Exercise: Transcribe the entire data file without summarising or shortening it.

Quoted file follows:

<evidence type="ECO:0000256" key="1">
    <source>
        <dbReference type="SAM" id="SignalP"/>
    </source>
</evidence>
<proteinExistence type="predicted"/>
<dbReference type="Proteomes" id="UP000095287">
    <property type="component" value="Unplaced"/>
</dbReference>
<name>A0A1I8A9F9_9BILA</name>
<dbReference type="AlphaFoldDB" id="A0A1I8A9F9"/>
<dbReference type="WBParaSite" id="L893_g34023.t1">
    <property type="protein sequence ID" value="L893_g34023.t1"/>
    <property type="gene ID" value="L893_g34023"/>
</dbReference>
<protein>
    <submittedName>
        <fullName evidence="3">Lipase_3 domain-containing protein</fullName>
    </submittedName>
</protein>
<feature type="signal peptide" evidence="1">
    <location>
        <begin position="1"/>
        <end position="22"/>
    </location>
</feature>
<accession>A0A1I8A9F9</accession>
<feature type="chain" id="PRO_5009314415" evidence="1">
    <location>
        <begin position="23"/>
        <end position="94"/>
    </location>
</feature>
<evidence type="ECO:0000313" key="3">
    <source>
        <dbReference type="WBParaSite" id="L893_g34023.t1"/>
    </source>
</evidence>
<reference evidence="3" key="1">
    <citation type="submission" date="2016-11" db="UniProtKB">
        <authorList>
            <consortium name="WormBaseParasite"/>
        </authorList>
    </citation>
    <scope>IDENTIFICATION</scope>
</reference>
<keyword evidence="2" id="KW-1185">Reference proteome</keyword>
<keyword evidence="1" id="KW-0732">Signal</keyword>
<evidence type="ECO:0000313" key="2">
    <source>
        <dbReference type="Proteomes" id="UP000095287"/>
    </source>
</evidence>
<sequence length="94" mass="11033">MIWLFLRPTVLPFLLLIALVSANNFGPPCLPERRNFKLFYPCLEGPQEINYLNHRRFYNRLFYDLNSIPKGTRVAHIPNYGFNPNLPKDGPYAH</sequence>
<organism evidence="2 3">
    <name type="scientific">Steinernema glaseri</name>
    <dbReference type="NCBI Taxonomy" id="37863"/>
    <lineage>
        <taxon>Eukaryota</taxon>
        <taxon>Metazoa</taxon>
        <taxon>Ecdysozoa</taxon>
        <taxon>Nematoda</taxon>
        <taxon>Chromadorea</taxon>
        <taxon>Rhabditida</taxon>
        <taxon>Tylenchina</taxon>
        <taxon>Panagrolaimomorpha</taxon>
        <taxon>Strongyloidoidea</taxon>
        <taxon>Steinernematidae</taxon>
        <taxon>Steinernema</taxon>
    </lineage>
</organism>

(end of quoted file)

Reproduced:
<evidence type="ECO:0000256" key="1">
    <source>
        <dbReference type="SAM" id="SignalP"/>
    </source>
</evidence>
<proteinExistence type="predicted"/>
<dbReference type="Proteomes" id="UP000095287">
    <property type="component" value="Unplaced"/>
</dbReference>
<name>A0A1I8A9F9_9BILA</name>
<dbReference type="AlphaFoldDB" id="A0A1I8A9F9"/>
<dbReference type="WBParaSite" id="L893_g34023.t1">
    <property type="protein sequence ID" value="L893_g34023.t1"/>
    <property type="gene ID" value="L893_g34023"/>
</dbReference>
<protein>
    <submittedName>
        <fullName evidence="3">Lipase_3 domain-containing protein</fullName>
    </submittedName>
</protein>
<feature type="signal peptide" evidence="1">
    <location>
        <begin position="1"/>
        <end position="22"/>
    </location>
</feature>
<accession>A0A1I8A9F9</accession>
<feature type="chain" id="PRO_5009314415" evidence="1">
    <location>
        <begin position="23"/>
        <end position="94"/>
    </location>
</feature>
<evidence type="ECO:0000313" key="3">
    <source>
        <dbReference type="WBParaSite" id="L893_g34023.t1"/>
    </source>
</evidence>
<reference evidence="3" key="1">
    <citation type="submission" date="2016-11" db="UniProtKB">
        <authorList>
            <consortium name="WormBaseParasite"/>
        </authorList>
    </citation>
    <scope>IDENTIFICATION</scope>
</reference>
<keyword evidence="2" id="KW-1185">Reference proteome</keyword>
<keyword evidence="1" id="KW-0732">Signal</keyword>
<evidence type="ECO:0000313" key="2">
    <source>
        <dbReference type="Proteomes" id="UP000095287"/>
    </source>
</evidence>
<sequence length="94" mass="11033">MIWLFLRPTVLPFLLLIALVSANNFGPPCLPERRNFKLFYPCLEGPQEINYLNHRRFYNRLFYDLNSIPKGTRVAHIPNYGFNPNLPKDGPYAH</sequence>
<organism evidence="2 3">
    <name type="scientific">Steinernema glaseri</name>
    <dbReference type="NCBI Taxonomy" id="37863"/>
    <lineage>
        <taxon>Eukaryota</taxon>
        <taxon>Metazoa</taxon>
        <taxon>Ecdysozoa</taxon>
        <taxon>Nematoda</taxon>
        <taxon>Chromadorea</taxon>
        <taxon>Rhabditida</taxon>
        <taxon>Tylenchina</taxon>
        <taxon>Panagrolaimomorpha</taxon>
        <taxon>Strongyloidoidea</taxon>
        <taxon>Steinernematidae</taxon>
        <taxon>Steinernema</taxon>
    </lineage>
</organism>